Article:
The previous day’s attack in a besieged southern city injured 17 people, including a woman waiting for childbirth, a doctor, and a child buried in rubble. The bomb also fell on two hospitals in another city west of the capital Kyiv.
The World Health Organization said it has confirmed 18 attacks on medical facilities since the invasion of Russia began two weeks ago.
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When the war entered the third week, Western officials said that Russian troops had made little progress on the ground lately, but they intensified bombardment of Mariupol and other cities, trapping hundreds of thousands of people and food. Said that there was a shortage of water. Temporary outage fires to enable evacuation often failed, including accusing Ukraine of continuing to bombard Russia. However, Ukrainian President Volodymyr Zelensky said Wednesday that 35,000 people managed to escape from some besieged towns.
The Mariupol City Council posted a video on Thursday showing that the bus is driving on the freeway, with a convoy carrying food and medicine on the way, despite several days of disturbed efforts to reach the city. Said there is.
Images of the city, where hundreds of people have died and some have been buried in mass graves, have been criticized from around the world. Britain called the attack on a children’s hospital a war crime. Two other hospitals were also attacked in Zhytomyr, a city west of Kyiv, Mayor Selhi Sukhomlin said on Facebook. He said he wasn’t injured.
“Everyone is working to get the help of the people of Mariupol, and it will come,” said Badym Boychenko, Mayor of Mariupol.
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At the western end of Kyiv, bombardment was heard on Thursday, said Vadym Denysenko, Deputy Interior Minister. He told Ukrainian television channel Rada that Russian troops began targeting military installations, but then residents spent “quite difficult” nights in the suburbs of the capital, which struck residential areas.
Meanwhile, the two camps had the highest level of talks so far on Thursday. President Recep Tayyip Erdogan said he hopes that the meeting between Russian Foreign Minister Sergeĭ Viklov and Ukraine’s Dmytro Kuleba at a Turkish Mediterranean resort “opens the door to a permanent outage.”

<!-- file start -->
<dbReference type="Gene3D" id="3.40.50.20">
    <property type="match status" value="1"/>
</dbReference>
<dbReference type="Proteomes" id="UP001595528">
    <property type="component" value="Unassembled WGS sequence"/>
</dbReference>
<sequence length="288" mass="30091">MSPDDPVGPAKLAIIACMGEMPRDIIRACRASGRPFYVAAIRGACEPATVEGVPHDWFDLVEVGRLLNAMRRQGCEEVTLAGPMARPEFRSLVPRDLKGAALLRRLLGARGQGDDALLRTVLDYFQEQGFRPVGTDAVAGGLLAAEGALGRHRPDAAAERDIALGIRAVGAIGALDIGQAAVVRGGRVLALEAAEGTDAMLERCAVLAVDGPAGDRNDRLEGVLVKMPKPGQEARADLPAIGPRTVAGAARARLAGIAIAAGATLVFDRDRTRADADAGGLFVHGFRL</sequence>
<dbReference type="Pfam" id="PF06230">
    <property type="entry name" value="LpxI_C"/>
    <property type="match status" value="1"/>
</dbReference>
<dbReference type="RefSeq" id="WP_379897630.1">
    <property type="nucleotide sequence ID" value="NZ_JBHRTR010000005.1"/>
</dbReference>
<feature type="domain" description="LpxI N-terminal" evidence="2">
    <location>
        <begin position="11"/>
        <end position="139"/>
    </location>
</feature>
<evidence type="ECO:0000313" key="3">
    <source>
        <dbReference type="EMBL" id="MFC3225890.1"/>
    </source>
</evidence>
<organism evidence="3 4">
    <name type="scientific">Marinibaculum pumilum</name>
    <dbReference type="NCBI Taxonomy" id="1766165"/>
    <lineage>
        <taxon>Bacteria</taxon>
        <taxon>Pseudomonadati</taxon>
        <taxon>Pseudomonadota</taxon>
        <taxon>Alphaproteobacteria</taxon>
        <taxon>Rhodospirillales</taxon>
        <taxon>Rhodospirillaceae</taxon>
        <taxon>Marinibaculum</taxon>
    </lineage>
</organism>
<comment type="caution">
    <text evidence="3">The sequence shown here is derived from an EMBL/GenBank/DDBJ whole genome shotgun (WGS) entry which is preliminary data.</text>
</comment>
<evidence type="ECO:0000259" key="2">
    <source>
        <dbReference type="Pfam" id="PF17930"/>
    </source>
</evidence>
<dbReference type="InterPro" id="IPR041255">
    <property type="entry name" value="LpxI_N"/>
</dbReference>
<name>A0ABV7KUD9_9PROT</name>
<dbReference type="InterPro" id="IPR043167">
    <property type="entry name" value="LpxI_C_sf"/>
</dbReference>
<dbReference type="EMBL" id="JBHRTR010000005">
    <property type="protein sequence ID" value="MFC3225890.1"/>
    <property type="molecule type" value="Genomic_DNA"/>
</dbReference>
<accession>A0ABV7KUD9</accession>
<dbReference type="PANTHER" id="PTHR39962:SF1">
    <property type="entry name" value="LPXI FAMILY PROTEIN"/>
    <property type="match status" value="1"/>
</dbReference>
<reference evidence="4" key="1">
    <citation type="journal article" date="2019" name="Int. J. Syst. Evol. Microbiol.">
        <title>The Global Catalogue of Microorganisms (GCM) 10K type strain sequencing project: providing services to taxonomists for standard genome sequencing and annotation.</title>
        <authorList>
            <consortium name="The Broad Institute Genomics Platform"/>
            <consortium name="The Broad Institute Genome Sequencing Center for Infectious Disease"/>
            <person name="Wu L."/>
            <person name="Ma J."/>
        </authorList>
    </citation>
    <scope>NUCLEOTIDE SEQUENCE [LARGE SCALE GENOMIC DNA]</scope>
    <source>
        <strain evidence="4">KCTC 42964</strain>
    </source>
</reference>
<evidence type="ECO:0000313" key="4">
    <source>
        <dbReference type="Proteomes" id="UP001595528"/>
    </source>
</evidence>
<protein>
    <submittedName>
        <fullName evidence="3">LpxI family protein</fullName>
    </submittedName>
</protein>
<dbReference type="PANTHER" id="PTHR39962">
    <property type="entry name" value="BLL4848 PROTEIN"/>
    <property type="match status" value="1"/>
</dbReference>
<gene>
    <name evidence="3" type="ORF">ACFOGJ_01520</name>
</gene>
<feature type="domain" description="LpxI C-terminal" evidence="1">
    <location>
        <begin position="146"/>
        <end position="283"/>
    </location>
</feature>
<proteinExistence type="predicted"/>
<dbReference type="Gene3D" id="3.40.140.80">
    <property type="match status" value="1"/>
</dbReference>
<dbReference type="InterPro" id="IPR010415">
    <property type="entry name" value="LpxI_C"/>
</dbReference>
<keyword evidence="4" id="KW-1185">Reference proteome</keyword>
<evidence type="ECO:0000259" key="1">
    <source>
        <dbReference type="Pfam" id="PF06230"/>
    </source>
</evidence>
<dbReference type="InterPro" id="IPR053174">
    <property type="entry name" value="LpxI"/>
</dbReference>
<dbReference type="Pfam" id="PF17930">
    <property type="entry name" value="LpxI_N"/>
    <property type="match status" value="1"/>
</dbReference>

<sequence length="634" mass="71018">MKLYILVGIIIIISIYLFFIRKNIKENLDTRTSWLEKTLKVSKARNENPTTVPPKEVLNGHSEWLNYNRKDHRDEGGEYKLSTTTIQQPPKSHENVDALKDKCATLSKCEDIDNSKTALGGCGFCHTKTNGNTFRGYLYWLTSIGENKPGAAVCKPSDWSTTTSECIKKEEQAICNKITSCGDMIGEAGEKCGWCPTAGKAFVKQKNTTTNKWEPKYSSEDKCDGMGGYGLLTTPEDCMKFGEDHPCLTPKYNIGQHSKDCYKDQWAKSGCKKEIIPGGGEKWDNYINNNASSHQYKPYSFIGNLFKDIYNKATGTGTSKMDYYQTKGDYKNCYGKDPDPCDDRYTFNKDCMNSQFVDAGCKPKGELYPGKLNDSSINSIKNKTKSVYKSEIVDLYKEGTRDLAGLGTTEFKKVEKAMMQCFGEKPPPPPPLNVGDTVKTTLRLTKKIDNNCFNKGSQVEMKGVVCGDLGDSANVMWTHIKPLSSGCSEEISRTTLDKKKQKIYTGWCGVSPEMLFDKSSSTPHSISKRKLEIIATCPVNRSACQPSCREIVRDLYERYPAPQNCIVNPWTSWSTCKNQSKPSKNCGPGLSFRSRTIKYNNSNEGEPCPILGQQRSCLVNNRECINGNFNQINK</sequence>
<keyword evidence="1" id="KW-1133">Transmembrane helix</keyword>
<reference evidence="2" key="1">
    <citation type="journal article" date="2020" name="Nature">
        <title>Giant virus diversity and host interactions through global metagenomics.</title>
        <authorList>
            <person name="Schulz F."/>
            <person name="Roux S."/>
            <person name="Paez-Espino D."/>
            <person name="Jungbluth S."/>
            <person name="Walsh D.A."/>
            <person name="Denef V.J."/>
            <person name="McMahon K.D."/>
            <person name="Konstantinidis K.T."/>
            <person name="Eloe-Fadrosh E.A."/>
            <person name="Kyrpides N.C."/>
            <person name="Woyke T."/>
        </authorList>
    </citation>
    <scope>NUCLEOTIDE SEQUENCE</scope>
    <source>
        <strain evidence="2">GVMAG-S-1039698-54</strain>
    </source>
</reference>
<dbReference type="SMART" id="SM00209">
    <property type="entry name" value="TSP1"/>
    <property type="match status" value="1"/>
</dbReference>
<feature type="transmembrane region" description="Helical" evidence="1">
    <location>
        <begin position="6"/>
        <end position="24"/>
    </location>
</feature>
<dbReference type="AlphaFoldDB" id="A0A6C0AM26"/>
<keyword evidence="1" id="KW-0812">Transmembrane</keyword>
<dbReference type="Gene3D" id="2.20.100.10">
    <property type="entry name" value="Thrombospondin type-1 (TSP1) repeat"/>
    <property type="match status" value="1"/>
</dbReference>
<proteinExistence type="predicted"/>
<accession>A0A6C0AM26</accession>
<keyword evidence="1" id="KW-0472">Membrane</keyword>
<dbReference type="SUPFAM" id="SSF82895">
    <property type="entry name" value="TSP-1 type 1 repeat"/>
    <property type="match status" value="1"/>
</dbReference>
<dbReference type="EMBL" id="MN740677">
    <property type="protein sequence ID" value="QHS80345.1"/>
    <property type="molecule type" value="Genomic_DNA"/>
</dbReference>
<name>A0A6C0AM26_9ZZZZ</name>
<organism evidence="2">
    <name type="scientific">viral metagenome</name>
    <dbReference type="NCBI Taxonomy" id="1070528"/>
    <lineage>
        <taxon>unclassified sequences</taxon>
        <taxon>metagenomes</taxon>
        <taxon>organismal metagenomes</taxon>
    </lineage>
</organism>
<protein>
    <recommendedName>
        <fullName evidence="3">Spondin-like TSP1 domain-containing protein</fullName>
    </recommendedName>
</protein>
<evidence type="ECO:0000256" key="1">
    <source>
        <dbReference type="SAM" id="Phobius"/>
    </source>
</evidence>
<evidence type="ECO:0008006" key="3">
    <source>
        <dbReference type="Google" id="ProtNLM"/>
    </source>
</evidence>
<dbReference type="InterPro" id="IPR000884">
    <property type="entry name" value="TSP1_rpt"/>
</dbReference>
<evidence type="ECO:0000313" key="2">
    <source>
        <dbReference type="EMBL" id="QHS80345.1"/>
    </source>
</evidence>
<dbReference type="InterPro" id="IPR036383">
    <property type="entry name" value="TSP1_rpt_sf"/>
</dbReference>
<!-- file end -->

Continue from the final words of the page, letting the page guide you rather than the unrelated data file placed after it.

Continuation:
Kreva said both sides had discussed a 24-hour ceasefire, but no progress had been made. He said Russia is still seeking “surrender from Ukraine”.
“This isn’t what they’re trying to get,” he said, adding that he was ready to continue the dialogue.
The ground shook more than a mile away when a series of blasts struck a child and obstetrics hospital in Mariupol. The explosion blew the windows and tore most of the front of one building. Police and soldiers rushed to the scene to evacuate the victims, carrying a bleeding woman with a swollen abdomen on a stretcher past a burning and broken car.
Another woman cried while hugging her child. In the courtyard, the explosion crater extended to at least the second floor.
“Today, Russia has committed a huge crime,” said Volodimir Niklin, chief local police officer standing in the ruins. “It’s a war crime for no good reason.”
President Zelenskyy said the Mariupol strike trapped children and others under debris.
“Children’s hospital. Maternity hospital,” Zelensky said in a nightly video speech, switching to Russian to express fear on strike. “Afraid of hospitals, afraid of maternity hospitals, the Russian Federation destroying them, what kind of country is this?”
Russia shared “no longer this” as Russia shared a video of a brightly painted corridor studded with twisted metal and urged the West to impose even stricter sanctions than those already severely isolated the economy. There is no possibility of continuing the genocide. “
British Army Minister James Heappey said attacking the hospital was “a war crime,” whether it was an “indiscriminate” fire in the city or a deliberate target. rice field.
On Thursday, the UK added more oligarchs to the sanctions list, including Roman Abramovich, the Billionaire Premier League football club Chelsea. The government said Abramovich’s assets were frozen, visits to the UK were banned, and transactions with British individuals and businesses were banned.
The Russian army is struggling harder than expected, but Putin’s invading army of more than 150,000 troops retains a probably insurmountable advantage in firepower as it loses to major cities.